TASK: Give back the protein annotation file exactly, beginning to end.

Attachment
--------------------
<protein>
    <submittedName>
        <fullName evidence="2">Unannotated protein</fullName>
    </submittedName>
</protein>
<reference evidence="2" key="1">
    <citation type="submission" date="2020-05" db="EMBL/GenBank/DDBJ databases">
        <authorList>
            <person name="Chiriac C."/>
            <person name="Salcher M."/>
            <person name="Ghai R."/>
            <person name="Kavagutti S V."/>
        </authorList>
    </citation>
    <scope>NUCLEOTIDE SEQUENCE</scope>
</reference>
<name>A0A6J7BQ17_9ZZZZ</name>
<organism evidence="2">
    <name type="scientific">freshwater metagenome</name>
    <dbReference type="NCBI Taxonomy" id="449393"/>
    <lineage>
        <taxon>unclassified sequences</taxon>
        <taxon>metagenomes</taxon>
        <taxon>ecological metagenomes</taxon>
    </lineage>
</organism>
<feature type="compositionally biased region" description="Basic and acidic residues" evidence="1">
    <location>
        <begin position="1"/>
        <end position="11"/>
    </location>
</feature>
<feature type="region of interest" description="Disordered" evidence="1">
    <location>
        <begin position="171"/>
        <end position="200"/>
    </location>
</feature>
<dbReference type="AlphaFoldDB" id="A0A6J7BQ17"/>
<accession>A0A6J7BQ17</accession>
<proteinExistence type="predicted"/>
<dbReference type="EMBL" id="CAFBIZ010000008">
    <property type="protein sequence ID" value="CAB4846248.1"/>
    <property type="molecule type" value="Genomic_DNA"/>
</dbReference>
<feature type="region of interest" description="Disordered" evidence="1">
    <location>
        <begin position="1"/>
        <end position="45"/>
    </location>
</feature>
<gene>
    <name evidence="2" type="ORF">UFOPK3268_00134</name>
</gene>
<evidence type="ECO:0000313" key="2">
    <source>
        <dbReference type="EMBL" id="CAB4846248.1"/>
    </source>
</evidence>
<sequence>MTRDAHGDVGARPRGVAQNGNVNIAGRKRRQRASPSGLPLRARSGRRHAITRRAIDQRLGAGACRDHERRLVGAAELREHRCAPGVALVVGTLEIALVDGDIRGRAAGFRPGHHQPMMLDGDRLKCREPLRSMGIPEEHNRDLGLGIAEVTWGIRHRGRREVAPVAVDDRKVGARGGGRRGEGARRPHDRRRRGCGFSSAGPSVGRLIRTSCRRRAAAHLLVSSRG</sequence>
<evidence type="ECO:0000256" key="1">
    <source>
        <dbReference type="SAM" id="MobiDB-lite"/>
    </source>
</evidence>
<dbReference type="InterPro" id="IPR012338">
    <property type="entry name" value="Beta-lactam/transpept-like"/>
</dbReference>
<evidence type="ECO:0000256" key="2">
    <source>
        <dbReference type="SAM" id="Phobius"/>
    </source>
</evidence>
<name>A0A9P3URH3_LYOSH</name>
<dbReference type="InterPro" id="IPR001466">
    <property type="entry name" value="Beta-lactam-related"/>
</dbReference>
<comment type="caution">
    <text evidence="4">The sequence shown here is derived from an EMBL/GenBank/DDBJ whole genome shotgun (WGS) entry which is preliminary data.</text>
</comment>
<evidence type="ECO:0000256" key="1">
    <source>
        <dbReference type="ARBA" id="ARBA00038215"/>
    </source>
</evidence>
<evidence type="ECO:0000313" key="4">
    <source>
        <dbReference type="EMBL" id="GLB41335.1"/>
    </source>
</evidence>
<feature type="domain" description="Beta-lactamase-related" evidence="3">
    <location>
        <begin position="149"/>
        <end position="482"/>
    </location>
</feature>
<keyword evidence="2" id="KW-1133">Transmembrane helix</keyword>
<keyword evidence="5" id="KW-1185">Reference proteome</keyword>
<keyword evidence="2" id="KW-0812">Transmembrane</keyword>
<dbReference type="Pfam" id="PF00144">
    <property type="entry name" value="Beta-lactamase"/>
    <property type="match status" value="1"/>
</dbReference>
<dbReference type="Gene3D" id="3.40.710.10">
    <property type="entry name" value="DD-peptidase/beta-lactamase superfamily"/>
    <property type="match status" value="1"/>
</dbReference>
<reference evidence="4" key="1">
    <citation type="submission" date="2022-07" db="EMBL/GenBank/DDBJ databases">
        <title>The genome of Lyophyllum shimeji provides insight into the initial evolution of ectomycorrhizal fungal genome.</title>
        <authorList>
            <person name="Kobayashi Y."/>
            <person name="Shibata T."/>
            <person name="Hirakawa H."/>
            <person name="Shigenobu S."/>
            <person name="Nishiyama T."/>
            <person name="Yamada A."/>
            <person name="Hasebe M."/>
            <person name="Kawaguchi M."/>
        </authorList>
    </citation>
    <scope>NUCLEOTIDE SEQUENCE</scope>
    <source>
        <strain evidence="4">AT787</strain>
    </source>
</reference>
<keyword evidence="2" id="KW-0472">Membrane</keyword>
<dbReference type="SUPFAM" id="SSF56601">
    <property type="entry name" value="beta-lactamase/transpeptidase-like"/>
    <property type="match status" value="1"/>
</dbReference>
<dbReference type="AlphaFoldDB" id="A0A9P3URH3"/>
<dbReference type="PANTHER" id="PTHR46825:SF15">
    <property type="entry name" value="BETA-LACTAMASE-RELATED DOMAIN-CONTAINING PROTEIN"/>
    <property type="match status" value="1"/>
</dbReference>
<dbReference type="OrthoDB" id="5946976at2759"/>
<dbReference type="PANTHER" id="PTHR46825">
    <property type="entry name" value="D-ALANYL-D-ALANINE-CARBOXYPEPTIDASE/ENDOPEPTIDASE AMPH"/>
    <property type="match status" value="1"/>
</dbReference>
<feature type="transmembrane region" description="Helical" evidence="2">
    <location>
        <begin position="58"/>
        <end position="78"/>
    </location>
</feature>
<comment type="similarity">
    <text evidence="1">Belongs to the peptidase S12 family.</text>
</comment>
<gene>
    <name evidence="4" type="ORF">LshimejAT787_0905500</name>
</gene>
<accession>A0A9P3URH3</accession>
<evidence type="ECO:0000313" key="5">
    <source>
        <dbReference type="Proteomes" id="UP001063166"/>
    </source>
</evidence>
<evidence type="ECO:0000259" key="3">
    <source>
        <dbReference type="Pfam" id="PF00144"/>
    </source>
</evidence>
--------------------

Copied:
<protein>
    <submittedName>
        <fullName evidence="2">Unannotated protein</fullName>
    </submittedName>
</protein>
<reference evidence="2" key="1">
    <citation type="submission" date="2020-05" db="EMBL/GenBank/DDBJ databases">
        <authorList>
            <person name="Chiriac C."/>
            <person name="Salcher M."/>
            <person name="Ghai R."/>
            <person name="Kavagutti S V."/>
        </authorList>
    </citation>
    <scope>NUCLEOTIDE SEQUENCE</scope>
</reference>
<name>A0A6J7BQ17_9ZZZZ</name>
<organism evidence="2">
    <name type="scientific">freshwater metagenome</name>
    <dbReference type="NCBI Taxonomy" id="449393"/>
    <lineage>
        <taxon>unclassified sequences</taxon>
        <taxon>metagenomes</taxon>
        <taxon>ecological metagenomes</taxon>
    </lineage>
</organism>
<feature type="compositionally biased region" description="Basic and acidic residues" evidence="1">
    <location>
        <begin position="1"/>
        <end position="11"/>
    </location>
</feature>
<feature type="region of interest" description="Disordered" evidence="1">
    <location>
        <begin position="171"/>
        <end position="200"/>
    </location>
</feature>
<dbReference type="AlphaFoldDB" id="A0A6J7BQ17"/>
<accession>A0A6J7BQ17</accession>
<proteinExistence type="predicted"/>
<dbReference type="EMBL" id="CAFBIZ010000008">
    <property type="protein sequence ID" value="CAB4846248.1"/>
    <property type="molecule type" value="Genomic_DNA"/>
</dbReference>
<feature type="region of interest" description="Disordered" evidence="1">
    <location>
        <begin position="1"/>
        <end position="45"/>
    </location>
</feature>
<gene>
    <name evidence="2" type="ORF">UFOPK3268_00134</name>
</gene>
<evidence type="ECO:0000313" key="2">
    <source>
        <dbReference type="EMBL" id="CAB4846248.1"/>
    </source>
</evidence>
<sequence>MTRDAHGDVGARPRGVAQNGNVNIAGRKRRQRASPSGLPLRARSGRRHAITRRAIDQRLGAGACRDHERRLVGAAELREHRCAPGVALVVGTLEIALVDGDIRGRAAGFRPGHHQPMMLDGDRLKCREPLRSMGIPEEHNRDLGLGIAEVTWGIRHRGRREVAPVAVDDRKVGARGGGRRGEGARRPHDRRRRGCGFSSAGPSVGRLIRTSCRRRAAAHLLVSSRG</sequence>
<evidence type="ECO:0000256" key="1">
    <source>
        <dbReference type="SAM" id="MobiDB-lite"/>
    </source>
</evidence>
<dbReference type="InterPro" id="IPR012338">
    <property type="entry name" value="Beta-lactam/transpept-like"/>
</dbReference>
<evidence type="ECO:0000256" key="2">
    <source>
        <dbReference type="SAM" id="Phobius"/>
    </source>
</evidence>
<name>A0A9P3URH3_LYOSH</name>
<dbReference type="InterPro" id="IPR001466">
    <property type="entry name" value="Beta-lactam-related"/>
</dbReference>
<comment type="caution">
    <text evidence="4">The sequence shown here is derived from an EMBL/GenBank/DDBJ whole genome shotgun (WGS) entry which is preliminary data.</text>
</comment>
<evidence type="ECO:0000256" key="1">
    <source>
        <dbReference type="ARBA" id="ARBA00038215"/>
    </source>
</evidence>
<evidence type="ECO:0000313" key="4">
    <source>
        <dbReference type="EMBL" id="GLB41335.1"/>
    </source>
</evidence>
<feature type="domain" description="Beta-lactamase-related" evidence="3">
    <location>
        <begin position="149"/>
        <end position="482"/>
    </location>
</feature>
<keyword evidence="2" id="KW-1133">Transmembrane helix</keyword>
<keyword evidence="5" id="KW-1185">Reference proteome</keyword>
<keyword evidence="2" id="KW-0812">Transmembrane</keyword>
<dbReference type="Pfam" id="PF00144">
    <property type="entry name" value="Beta-lactamase"/>
    <property type="match status" value="1"/>
</dbReference>
<dbReference type="Gene3D" id="3.40.710.10">
    <property type="entry name" value="DD-peptidase/beta-lactamase superfamily"/>
    <property type="match status" value="1"/>
</dbReference>
<reference evidence="4" key="1">
    <citation type="submission" date="2022-07" db="EMBL/GenBank/DDBJ databases">
        <title>The genome of Lyophyllum shimeji provides insight into the initial evolution of ectomycorrhizal fungal genome.</title>
        <authorList>
            <person name="Kobayashi Y."/>
            <person name="Shibata T."/>
            <person name="Hirakawa H."/>
            <person name="Shigenobu S."/>
            <person name="Nishiyama T."/>
            <person name="Yamada A."/>
            <person name="Hasebe M."/>
            <person name="Kawaguchi M."/>
        </authorList>
    </citation>
    <scope>NUCLEOTIDE SEQUENCE</scope>
    <source>
        <strain evidence="4">AT787</strain>
    </source>
</reference>
<keyword evidence="2" id="KW-0472">Membrane</keyword>
<dbReference type="SUPFAM" id="SSF56601">
    <property type="entry name" value="beta-lactamase/transpeptidase-like"/>
    <property type="match status" value="1"/>
</dbReference>
<dbReference type="AlphaFoldDB" id="A0A9P3URH3"/>
<dbReference type="PANTHER" id="PTHR46825:SF15">
    <property type="entry name" value="BETA-LACTAMASE-RELATED DOMAIN-CONTAINING PROTEIN"/>
    <property type="match status" value="1"/>
</dbReference>
<dbReference type="OrthoDB" id="5946976at2759"/>
<dbReference type="PANTHER" id="PTHR46825">
    <property type="entry name" value="D-ALANYL-D-ALANINE-CARBOXYPEPTIDASE/ENDOPEPTIDASE AMPH"/>
    <property type="match status" value="1"/>
</dbReference>
<feature type="transmembrane region" description="Helical" evidence="2">
    <location>
        <begin position="58"/>
        <end position="78"/>
    </location>
</feature>
<comment type="similarity">
    <text evidence="1">Belongs to the peptidase S12 family.</text>
</comment>
<gene>
    <name evidence="4" type="ORF">LshimejAT787_0905500</name>
</gene>
<accession>A0A9P3URH3</accession>
<evidence type="ECO:0000313" key="5">
    <source>
        <dbReference type="Proteomes" id="UP001063166"/>
    </source>
</evidence>
<evidence type="ECO:0000259" key="3">
    <source>
        <dbReference type="Pfam" id="PF00144"/>
    </source>
</evidence>